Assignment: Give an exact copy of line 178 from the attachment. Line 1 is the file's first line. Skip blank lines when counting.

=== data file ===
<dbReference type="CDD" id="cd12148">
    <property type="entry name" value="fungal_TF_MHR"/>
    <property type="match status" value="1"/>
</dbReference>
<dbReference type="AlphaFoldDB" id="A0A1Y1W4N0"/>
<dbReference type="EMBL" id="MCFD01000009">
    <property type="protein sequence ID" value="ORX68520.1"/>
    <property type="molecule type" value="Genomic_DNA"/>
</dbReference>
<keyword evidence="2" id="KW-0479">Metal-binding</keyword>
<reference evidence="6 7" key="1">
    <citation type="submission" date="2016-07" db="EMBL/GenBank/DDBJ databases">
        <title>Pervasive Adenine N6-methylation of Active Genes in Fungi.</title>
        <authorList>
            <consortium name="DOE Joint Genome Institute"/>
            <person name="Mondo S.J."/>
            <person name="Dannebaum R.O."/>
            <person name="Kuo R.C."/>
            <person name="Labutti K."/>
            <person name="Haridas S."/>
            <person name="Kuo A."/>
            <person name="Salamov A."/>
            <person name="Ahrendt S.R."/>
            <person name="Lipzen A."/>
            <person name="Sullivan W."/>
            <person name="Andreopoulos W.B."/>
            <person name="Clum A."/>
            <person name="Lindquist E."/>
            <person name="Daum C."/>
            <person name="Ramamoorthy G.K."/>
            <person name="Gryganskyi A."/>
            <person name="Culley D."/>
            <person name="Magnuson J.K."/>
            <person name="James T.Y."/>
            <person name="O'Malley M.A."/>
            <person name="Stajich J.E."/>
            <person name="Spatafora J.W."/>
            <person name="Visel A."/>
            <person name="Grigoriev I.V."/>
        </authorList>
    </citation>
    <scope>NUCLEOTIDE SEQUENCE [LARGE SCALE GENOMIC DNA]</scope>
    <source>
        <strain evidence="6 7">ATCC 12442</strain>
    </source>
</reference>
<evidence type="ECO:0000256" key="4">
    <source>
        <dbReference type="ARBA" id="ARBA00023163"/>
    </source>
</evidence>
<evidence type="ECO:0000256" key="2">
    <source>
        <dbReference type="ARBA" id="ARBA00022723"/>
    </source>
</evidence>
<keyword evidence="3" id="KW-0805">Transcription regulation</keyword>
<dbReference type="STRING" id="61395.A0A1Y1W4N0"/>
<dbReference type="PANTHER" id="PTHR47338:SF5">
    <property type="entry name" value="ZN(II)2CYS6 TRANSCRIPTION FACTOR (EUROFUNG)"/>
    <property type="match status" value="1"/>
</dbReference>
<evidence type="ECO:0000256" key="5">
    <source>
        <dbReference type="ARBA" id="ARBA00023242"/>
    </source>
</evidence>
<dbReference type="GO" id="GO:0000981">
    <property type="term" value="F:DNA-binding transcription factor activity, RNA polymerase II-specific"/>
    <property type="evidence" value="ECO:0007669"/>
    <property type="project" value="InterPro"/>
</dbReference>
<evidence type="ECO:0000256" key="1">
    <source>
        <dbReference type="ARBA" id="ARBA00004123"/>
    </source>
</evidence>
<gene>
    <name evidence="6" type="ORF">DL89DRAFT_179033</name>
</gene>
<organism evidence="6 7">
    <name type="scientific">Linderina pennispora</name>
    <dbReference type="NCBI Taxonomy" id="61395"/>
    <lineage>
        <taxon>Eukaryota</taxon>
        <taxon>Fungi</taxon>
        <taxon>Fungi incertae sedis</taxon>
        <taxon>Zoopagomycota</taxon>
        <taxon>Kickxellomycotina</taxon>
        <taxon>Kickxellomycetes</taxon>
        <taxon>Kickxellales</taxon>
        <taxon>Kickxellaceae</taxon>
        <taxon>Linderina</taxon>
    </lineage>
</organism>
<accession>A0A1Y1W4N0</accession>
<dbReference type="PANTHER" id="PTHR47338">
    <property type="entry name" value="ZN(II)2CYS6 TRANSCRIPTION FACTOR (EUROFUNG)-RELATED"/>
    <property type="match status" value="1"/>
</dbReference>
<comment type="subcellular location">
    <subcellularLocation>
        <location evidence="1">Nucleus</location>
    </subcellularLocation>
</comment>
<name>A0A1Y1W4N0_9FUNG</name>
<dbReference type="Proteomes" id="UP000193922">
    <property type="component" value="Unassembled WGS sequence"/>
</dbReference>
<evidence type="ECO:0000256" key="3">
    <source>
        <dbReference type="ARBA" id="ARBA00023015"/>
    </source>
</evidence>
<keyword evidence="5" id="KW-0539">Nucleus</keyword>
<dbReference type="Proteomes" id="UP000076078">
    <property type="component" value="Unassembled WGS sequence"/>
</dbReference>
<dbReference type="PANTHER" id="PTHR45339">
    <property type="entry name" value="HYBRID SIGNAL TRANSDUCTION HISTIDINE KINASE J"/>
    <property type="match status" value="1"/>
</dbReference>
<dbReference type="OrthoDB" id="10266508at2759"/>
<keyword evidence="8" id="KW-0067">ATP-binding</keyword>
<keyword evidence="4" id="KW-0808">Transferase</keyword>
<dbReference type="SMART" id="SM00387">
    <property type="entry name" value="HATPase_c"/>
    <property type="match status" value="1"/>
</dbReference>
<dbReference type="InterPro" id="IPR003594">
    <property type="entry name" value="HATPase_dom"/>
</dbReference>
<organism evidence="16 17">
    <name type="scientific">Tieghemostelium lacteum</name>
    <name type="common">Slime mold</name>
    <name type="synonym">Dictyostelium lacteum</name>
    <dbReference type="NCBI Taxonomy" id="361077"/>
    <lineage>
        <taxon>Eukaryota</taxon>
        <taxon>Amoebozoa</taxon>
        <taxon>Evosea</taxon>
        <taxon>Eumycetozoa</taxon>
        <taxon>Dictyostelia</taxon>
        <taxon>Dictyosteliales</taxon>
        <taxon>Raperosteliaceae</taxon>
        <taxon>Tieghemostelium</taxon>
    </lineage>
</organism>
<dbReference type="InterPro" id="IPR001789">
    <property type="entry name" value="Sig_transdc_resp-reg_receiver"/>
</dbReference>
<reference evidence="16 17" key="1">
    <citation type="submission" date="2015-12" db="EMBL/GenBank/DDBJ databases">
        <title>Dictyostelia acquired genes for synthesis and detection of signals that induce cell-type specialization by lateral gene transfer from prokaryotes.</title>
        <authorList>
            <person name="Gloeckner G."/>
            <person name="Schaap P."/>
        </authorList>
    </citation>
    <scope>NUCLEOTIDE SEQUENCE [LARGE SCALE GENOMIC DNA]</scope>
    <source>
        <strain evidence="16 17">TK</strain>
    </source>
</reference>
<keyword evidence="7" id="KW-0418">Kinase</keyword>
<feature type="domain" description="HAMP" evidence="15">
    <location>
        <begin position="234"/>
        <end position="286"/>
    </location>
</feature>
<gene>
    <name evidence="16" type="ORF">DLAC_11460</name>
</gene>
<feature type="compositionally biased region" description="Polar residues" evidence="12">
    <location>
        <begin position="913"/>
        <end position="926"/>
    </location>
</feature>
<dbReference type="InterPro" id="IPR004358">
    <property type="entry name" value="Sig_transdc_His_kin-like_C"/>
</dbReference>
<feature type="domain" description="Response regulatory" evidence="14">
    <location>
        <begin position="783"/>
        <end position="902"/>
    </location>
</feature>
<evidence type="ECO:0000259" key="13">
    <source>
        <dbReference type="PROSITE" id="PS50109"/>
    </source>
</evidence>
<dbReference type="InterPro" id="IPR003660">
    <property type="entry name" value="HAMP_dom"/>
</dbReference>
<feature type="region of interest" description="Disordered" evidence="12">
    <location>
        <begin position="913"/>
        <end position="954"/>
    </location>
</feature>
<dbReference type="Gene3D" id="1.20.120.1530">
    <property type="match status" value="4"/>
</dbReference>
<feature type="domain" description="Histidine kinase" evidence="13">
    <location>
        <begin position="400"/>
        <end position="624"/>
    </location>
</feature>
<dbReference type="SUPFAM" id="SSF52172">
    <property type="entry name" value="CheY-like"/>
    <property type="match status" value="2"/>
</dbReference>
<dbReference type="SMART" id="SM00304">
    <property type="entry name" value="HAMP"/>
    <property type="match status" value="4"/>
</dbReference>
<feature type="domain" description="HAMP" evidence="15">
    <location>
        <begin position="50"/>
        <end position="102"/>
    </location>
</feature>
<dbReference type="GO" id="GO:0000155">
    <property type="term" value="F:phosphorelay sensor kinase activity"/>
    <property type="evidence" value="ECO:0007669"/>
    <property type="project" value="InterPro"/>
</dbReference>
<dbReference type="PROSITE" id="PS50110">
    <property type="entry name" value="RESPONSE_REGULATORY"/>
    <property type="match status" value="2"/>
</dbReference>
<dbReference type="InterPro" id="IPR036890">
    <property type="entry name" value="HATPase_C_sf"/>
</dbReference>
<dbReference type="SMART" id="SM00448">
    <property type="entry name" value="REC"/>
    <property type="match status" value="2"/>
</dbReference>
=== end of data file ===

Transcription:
        <end position="926"/>